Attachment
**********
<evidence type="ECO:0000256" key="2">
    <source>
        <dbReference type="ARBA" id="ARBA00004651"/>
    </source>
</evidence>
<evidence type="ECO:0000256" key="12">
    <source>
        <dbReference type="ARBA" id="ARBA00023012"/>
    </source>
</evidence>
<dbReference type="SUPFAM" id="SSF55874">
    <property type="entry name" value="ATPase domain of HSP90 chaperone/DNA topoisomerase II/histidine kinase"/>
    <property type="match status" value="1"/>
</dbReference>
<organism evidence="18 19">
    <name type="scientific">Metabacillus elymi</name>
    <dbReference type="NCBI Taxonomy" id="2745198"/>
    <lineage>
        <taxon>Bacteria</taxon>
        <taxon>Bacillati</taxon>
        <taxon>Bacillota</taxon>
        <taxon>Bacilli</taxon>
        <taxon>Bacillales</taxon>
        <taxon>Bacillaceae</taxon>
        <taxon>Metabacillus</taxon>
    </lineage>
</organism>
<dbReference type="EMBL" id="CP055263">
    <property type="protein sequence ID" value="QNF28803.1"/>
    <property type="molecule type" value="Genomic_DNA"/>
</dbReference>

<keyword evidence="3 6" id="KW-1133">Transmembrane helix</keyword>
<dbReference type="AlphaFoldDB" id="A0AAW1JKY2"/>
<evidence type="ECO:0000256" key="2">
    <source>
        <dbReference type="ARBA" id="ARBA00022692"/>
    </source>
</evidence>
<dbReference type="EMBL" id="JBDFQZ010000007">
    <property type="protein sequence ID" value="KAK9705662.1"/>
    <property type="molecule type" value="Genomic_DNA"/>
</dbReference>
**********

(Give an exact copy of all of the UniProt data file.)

<evidence type="ECO:0000256" key="2">
    <source>
        <dbReference type="ARBA" id="ARBA00004651"/>
    </source>
</evidence>
<evidence type="ECO:0000256" key="12">
    <source>
        <dbReference type="ARBA" id="ARBA00023012"/>
    </source>
</evidence>
<dbReference type="SUPFAM" id="SSF55874">
    <property type="entry name" value="ATPase domain of HSP90 chaperone/DNA topoisomerase II/histidine kinase"/>
    <property type="match status" value="1"/>
</dbReference>
<organism evidence="18 19">
    <name type="scientific">Metabacillus elymi</name>
    <dbReference type="NCBI Taxonomy" id="2745198"/>
    <lineage>
        <taxon>Bacteria</taxon>
        <taxon>Bacillati</taxon>
        <taxon>Bacillota</taxon>
        <taxon>Bacilli</taxon>
        <taxon>Bacillales</taxon>
        <taxon>Bacillaceae</taxon>
        <taxon>Metabacillus</taxon>
    </lineage>
</organism>
<dbReference type="EMBL" id="CP055263">
    <property type="protein sequence ID" value="QNF28803.1"/>
    <property type="molecule type" value="Genomic_DNA"/>
</dbReference>

<keyword evidence="3 6" id="KW-1133">Transmembrane helix</keyword>
<dbReference type="AlphaFoldDB" id="A0AAW1JKY2"/>
<evidence type="ECO:0000256" key="2">
    <source>
        <dbReference type="ARBA" id="ARBA00022692"/>
    </source>
</evidence>
<dbReference type="EMBL" id="JBDFQZ010000007">
    <property type="protein sequence ID" value="KAK9705662.1"/>
    <property type="molecule type" value="Genomic_DNA"/>
</dbReference>